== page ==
HempToday: How would you describe the market “pulse” today as far as hemp building in general is concerned?
JH: I am a prudent optimist, and I prefer to take a broad and long-term view. I’d say the market for natural building materials is about to snowball, and for several reasons. First, over the last 50 years or so the quality of building reached the lowest possible level one can imagine, with the emphasis on speed and holding down costs. Truly serving the client with the best, most healthy — and ultimately the most cost-efficient — solutions, unfortunately, was not a priority.
    So now, when its obvious that houses and buildings need to be renovated to meet current standards, we find that the clients are not so ignorant. They know that building or renovating a house has a major impact on their future capital savings. And when these enlightened owner-investors find out that money must be spent to bring their buildings up to standard and keep their market value, they seek best solutions as opposed to cheap solutions. They’re not ready to make the same mistakes twice, in other words.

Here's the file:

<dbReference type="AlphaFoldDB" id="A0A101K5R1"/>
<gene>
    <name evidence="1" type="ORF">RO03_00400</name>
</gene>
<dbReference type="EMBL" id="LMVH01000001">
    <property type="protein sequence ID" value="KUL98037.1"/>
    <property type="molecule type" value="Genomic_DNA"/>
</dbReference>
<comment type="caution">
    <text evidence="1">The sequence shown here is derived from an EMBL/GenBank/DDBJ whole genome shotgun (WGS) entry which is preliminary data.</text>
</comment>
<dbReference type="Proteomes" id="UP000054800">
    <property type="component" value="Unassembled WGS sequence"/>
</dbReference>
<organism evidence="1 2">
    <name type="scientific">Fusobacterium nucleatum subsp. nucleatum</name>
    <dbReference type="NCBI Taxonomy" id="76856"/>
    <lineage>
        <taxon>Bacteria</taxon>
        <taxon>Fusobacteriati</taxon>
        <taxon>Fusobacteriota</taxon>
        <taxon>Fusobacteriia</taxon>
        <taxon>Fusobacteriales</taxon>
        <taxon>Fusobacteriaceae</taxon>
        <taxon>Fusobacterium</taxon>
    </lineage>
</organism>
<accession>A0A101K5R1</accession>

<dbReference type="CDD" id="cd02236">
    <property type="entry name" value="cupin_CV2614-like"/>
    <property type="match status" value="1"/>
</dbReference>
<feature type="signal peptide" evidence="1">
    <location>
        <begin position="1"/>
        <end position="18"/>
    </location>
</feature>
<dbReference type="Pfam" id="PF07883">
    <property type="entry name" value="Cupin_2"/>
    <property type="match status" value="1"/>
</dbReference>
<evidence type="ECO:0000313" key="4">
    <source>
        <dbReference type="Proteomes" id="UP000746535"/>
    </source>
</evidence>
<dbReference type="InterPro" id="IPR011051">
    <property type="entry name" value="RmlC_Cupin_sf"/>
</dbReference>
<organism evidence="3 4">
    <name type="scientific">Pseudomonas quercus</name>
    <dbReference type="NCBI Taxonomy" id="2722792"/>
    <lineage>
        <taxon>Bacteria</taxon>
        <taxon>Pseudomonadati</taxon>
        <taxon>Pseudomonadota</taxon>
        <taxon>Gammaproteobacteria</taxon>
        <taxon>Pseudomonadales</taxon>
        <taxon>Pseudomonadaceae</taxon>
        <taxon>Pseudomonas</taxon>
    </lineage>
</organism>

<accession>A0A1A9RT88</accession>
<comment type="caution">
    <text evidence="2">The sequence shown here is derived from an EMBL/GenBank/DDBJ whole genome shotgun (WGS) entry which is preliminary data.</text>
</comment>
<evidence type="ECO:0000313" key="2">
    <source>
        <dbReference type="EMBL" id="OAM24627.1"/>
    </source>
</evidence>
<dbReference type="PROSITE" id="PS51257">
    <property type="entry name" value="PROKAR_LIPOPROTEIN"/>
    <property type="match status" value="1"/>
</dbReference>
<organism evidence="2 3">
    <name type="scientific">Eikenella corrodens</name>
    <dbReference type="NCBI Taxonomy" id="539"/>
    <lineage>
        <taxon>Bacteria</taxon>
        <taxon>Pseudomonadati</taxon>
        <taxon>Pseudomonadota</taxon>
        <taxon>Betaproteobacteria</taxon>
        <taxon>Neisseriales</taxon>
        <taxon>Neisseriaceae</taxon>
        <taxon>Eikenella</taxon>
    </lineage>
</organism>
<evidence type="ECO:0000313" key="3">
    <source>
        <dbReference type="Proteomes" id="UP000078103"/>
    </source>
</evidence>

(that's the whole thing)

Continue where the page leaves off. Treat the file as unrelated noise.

At the same time, they realise very well that the world has a climate problem and that very few are doing anything serious about it. Meanwhile scientists and politicians hold super conferences, paid for by the taxpayer, to discuss who is right and who is wrong about climate change instead of confronting the real problem and finding solutions.
    The knowledgeable owner-investor knows natural materials use little energy and may even absorb more CO2 than they emit. When you explain to people that their house can be built or renovated with natural materials, that their house will be breathing and have no plastic membranes or ventilators because all is regulated by the natural walls at no extra charge, then you are in perfect synergy with the inhabitants. They’ll always see the advantages of natural solutions to those which are almost all synthetic and contain toxic materials like glues, paints, anti-fire retardants, anti-fungus chemicals — and the associated health problems.